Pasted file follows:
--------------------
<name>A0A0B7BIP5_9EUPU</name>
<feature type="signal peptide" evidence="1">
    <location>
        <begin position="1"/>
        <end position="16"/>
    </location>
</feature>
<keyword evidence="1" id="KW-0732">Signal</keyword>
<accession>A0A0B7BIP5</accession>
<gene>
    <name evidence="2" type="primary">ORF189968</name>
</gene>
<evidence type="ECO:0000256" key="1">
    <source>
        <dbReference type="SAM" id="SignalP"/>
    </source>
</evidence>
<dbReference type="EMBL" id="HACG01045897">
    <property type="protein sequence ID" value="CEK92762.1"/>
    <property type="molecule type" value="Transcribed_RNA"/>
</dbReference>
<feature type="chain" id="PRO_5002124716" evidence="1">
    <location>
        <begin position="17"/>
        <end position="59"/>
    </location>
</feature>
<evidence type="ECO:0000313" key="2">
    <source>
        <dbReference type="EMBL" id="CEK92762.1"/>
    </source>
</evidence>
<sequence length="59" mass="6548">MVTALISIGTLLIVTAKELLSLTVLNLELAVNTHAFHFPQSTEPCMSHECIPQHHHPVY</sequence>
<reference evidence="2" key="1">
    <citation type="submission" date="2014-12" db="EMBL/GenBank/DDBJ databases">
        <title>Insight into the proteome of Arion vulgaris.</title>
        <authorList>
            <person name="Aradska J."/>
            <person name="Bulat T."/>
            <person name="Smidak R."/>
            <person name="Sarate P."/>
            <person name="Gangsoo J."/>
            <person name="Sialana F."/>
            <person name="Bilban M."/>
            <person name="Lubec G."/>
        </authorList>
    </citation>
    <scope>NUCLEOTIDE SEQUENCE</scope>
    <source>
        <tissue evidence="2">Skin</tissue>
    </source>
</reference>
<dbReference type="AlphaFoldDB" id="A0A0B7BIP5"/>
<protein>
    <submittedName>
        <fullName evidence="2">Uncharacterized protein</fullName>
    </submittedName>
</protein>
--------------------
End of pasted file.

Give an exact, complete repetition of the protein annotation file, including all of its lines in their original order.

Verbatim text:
<name>A0A0B7BIP5_9EUPU</name>
<feature type="signal peptide" evidence="1">
    <location>
        <begin position="1"/>
        <end position="16"/>
    </location>
</feature>
<keyword evidence="1" id="KW-0732">Signal</keyword>
<accession>A0A0B7BIP5</accession>
<gene>
    <name evidence="2" type="primary">ORF189968</name>
</gene>
<evidence type="ECO:0000256" key="1">
    <source>
        <dbReference type="SAM" id="SignalP"/>
    </source>
</evidence>
<dbReference type="EMBL" id="HACG01045897">
    <property type="protein sequence ID" value="CEK92762.1"/>
    <property type="molecule type" value="Transcribed_RNA"/>
</dbReference>
<feature type="chain" id="PRO_5002124716" evidence="1">
    <location>
        <begin position="17"/>
        <end position="59"/>
    </location>
</feature>
<evidence type="ECO:0000313" key="2">
    <source>
        <dbReference type="EMBL" id="CEK92762.1"/>
    </source>
</evidence>
<sequence length="59" mass="6548">MVTALISIGTLLIVTAKELLSLTVLNLELAVNTHAFHFPQSTEPCMSHECIPQHHHPVY</sequence>
<reference evidence="2" key="1">
    <citation type="submission" date="2014-12" db="EMBL/GenBank/DDBJ databases">
        <title>Insight into the proteome of Arion vulgaris.</title>
        <authorList>
            <person name="Aradska J."/>
            <person name="Bulat T."/>
            <person name="Smidak R."/>
            <person name="Sarate P."/>
            <person name="Gangsoo J."/>
            <person name="Sialana F."/>
            <person name="Bilban M."/>
            <person name="Lubec G."/>
        </authorList>
    </citation>
    <scope>NUCLEOTIDE SEQUENCE</scope>
    <source>
        <tissue evidence="2">Skin</tissue>
    </source>
</reference>
<dbReference type="AlphaFoldDB" id="A0A0B7BIP5"/>
<protein>
    <submittedName>
        <fullName evidence="2">Uncharacterized protein</fullName>
    </submittedName>
</protein>